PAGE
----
Yo Soy . . .


I was born 1971 in Salt Lake City at the University of Utah hospital. I was raised in this state, and even graduated from the University Of Utah College Of Fine Arts. I am a Utah native who never saw our stories or images in the Utah history books, nor the Utah narrative. It wasn’t until I graduated from college that I began to discover my own history as a Utah Chicana, as a Utahna.

My father was born 1937 in Monticello, Utah and his grandfather built the second cabin in that area. They were segregated in the schools, punished for speaking Spanish, yet persevered anyways. My aunt was the first woman miner in Helper, Utah. She was the first Mexican able to serve the public in a restaurant in Monticello. When she later started the first Mexican restaurant in Monticello you can imagine what that meant, however, it was short-lived. Aunt Rosa died of cancer 9 months later; as one of the many Down Winder victims from Monticello. My father’s grandparents, los Manzanarez, owned the first truck in town. There were no Catholic churches, so they bought the truck for practical reasons, to drive to Colorado for baptismal, weddings, quinceñieras, etc. Later the community bought a small piece of land and built the first Catholic Church in town, it still stands today. My father’s dad Cosme Chacón was trilingual; he spoke Spanish, Navajo and English. Cosme’s grandfather spoke several Indigenous dialects as well as English and Spanish. It wasn’t until much later, with the push of assimilation and “English Only” that my generation finally became monolingual. This push had devastating effects on my generation and my community, and we learned without a doubt that assimilation is genocide and acculturation is empowerment. We must not lose those elements that make us strong: our history, our traditions, our story and yes, even our languages.

My mother was born in the year 1940 in Salt Lake City, baptized at the old Guadalupe church. Many of her stories are centered on the train tracks that currently divide the Gateway from the beautiful Westside of town. Mom is a Miera on her mother’s side and a Montaño and her father’s. A Miera came with Father Escalante to the Salt Lake Valley. Some in my family claim him as a great grandfather, which he could be. Her father Jacobo Montaño spoke Spanish, English and Greek. He gave 32 years of his life to Ajax Presses, the place where he learned to speak Greek. Some of these areas are industrial now, but my mom remembers playing in them when they use to be her neighborhood. They once called these neighborhoods “La Colonia”.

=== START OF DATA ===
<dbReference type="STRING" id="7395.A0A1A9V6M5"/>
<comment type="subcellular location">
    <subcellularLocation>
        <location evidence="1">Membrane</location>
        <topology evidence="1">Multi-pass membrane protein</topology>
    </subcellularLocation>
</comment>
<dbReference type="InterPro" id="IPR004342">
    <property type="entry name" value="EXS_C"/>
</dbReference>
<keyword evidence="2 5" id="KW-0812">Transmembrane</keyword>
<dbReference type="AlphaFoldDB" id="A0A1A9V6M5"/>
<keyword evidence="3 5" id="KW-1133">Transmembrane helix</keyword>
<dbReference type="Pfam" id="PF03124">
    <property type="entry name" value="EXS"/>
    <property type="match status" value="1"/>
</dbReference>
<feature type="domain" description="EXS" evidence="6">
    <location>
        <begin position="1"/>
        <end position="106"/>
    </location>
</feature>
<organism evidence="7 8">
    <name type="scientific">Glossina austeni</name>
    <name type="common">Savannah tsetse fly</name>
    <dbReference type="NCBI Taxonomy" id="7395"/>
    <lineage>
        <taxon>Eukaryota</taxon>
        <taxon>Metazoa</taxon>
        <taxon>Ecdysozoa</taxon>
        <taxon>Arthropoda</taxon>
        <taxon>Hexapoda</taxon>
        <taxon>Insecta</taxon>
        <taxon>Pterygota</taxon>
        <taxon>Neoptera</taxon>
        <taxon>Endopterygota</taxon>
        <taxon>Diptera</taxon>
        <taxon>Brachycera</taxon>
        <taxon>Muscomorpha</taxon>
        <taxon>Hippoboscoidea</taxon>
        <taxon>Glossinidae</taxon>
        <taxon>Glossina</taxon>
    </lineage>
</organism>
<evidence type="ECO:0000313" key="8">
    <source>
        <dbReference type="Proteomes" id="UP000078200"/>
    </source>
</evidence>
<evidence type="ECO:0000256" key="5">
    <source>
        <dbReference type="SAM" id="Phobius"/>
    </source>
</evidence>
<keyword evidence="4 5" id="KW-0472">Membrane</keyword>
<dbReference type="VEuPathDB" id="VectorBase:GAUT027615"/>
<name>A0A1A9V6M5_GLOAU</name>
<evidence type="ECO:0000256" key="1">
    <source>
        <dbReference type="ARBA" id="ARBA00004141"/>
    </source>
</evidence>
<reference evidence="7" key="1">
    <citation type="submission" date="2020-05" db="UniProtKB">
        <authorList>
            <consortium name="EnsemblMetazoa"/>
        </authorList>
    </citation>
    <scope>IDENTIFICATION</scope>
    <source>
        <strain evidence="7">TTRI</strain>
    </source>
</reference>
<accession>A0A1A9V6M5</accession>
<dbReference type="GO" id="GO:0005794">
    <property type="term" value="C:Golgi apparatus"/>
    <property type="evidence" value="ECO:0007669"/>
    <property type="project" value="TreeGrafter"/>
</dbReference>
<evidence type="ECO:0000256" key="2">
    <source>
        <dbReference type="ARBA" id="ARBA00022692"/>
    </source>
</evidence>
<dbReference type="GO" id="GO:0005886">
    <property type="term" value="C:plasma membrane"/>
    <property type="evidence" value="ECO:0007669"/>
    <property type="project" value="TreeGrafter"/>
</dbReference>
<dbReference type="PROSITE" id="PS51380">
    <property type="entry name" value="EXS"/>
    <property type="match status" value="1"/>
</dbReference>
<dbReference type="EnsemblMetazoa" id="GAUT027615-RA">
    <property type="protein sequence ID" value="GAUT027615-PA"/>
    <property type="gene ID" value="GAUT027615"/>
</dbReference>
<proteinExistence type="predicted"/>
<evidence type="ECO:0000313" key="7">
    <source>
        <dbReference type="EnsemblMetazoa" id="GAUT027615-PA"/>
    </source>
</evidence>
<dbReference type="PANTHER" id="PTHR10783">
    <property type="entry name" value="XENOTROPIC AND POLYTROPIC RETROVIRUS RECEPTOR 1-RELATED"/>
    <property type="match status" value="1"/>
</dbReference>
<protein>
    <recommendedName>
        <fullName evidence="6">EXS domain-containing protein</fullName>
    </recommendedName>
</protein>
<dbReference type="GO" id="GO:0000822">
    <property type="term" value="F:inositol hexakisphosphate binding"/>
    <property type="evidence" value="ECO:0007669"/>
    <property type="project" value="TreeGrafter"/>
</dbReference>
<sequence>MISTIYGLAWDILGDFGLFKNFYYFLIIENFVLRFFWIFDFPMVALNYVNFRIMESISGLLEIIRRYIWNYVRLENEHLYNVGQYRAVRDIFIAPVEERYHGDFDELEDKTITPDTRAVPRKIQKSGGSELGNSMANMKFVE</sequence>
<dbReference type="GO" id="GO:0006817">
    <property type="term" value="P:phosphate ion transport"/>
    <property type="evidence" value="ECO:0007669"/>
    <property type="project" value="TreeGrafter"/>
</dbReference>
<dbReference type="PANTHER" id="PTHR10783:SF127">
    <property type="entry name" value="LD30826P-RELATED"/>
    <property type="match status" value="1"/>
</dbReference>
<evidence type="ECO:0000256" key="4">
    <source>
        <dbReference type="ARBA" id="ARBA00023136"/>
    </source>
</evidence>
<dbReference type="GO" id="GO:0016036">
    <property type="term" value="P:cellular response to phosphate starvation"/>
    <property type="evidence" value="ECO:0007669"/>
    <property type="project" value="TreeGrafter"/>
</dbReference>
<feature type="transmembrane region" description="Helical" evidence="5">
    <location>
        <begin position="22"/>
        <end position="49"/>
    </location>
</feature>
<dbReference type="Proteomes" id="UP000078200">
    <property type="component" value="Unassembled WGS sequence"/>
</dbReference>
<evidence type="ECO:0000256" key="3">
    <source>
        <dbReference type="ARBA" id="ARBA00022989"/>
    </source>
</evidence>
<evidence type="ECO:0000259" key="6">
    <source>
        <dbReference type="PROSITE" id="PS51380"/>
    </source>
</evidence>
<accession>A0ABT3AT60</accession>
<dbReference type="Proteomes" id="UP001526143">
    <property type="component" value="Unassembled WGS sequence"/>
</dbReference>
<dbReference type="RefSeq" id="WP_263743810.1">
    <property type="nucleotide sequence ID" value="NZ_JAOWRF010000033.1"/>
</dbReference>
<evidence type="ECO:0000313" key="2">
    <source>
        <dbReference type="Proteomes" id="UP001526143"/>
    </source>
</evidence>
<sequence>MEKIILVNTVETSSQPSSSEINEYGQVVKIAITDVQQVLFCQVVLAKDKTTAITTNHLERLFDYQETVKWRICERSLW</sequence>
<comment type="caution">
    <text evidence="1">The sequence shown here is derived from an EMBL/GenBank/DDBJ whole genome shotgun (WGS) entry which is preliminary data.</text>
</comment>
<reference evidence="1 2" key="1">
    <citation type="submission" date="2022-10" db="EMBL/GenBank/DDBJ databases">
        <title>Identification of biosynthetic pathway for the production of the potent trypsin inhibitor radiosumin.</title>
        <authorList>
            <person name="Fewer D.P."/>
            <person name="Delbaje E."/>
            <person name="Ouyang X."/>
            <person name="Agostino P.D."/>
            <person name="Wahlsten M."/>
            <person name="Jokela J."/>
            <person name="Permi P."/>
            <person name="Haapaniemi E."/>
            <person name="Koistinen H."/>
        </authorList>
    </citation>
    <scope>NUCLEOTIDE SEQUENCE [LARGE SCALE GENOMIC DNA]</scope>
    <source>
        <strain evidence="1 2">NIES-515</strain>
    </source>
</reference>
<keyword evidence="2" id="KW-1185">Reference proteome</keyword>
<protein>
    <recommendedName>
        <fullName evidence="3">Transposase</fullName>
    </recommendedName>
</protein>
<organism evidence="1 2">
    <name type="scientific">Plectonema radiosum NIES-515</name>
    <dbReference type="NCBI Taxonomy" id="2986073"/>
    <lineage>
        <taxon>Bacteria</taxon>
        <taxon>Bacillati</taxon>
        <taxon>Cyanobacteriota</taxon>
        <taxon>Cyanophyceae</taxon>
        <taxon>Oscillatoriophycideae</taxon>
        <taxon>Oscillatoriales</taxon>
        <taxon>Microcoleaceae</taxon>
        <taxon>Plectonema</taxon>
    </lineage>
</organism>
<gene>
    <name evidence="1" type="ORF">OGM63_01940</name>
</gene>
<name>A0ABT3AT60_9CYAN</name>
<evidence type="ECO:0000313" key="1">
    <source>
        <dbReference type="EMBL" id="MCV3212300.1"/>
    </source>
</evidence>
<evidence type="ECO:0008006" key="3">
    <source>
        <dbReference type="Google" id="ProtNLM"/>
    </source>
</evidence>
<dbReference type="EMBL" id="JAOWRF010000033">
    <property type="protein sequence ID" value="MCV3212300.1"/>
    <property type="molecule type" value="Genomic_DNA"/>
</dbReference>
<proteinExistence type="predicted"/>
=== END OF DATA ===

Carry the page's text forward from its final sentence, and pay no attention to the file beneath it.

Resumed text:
I am Chicana with all its history, all its beauty, and all its tragedy. Better yet, I am Xicana derived from Mexikana. My ancestors have been traveling this land for hundreds if not thousands of years. My ancestors were conducting trade with the Utes, the Navajo, the Hopi and so many more long before the Declaration of Independence had ever been considered. The Old Spanish trail followed the path that my ancestors had traveled for hundreds of generations. My ancestors were planting corn seeds in Northern New Mexico that had once migrated from the valley of Mexico, the same corn seeds that would one day feed pilgrims coming across the Atlantic Ocean. My great grandfathers scribbled on the cliff walls so that one day children would stand in awe and wonder about those who came before them. Chicana or Xicana is a socially conscious word that embraces my history, both Native and Spanish, and recognizes my right to exist and claim space in this land on my own terms.

I realize more than ever that every aspect of our stories needs to penetrate all public institutions from educational to artistic, and yes, even libraries. We need to open the doors to our discoveries and insights as well as discover and pay tribute to our historical record. We need to fill in the gaps. This is our safeguard against revisionist history. This is our safeguard against those who would have us feel like trespassers in our own land, on our own continent. This is the protection that we have to make sure that our children and the children of those who come in search of opportunity do not have to feel ashamed for their families struggle for survival, but can embrace their ability to persevere. They can embrace their ability to rejoice, create, overcome and succeed, knowing that the seeds of success lie in their own ancestral heritage. To have this exhibit hanging in one of the most beautiful libraries in this country fills me with both pride and hope.


My paintings have become a reminder for me of who I am; I am the daughter and granddaughter of my mother, her mother, and so forth. I am the product of all their stories and traditions, their struggles and their achievements. As I mature as an artist, I find new material, new subjects. My work becomes less documentary and much more exploratory. I have a fascination with the human form and the human experience. I am curious about lives, I am curious about my connection to other people and their lives. I honor life. I am grateful to be alive, I am grateful to continue the long path and tradition of my ancestors, to tell the story of humanity in pictures and symbols. My paintings are rooted from my own personal journey and have blossomed into many directions. I explore the human experience from all spectrums. There is only one single connection in all my work, one single lifeline; they come from my own voice and experience as a Utahna, a Chicana, and an Artist.

I am Apache, Tewa Pueblo, Spanish, Mestiza, Mexika, Xicana, Chicana, American and Utahna. I am an Artist. These are my paintings. This is my insight. This is my historical record.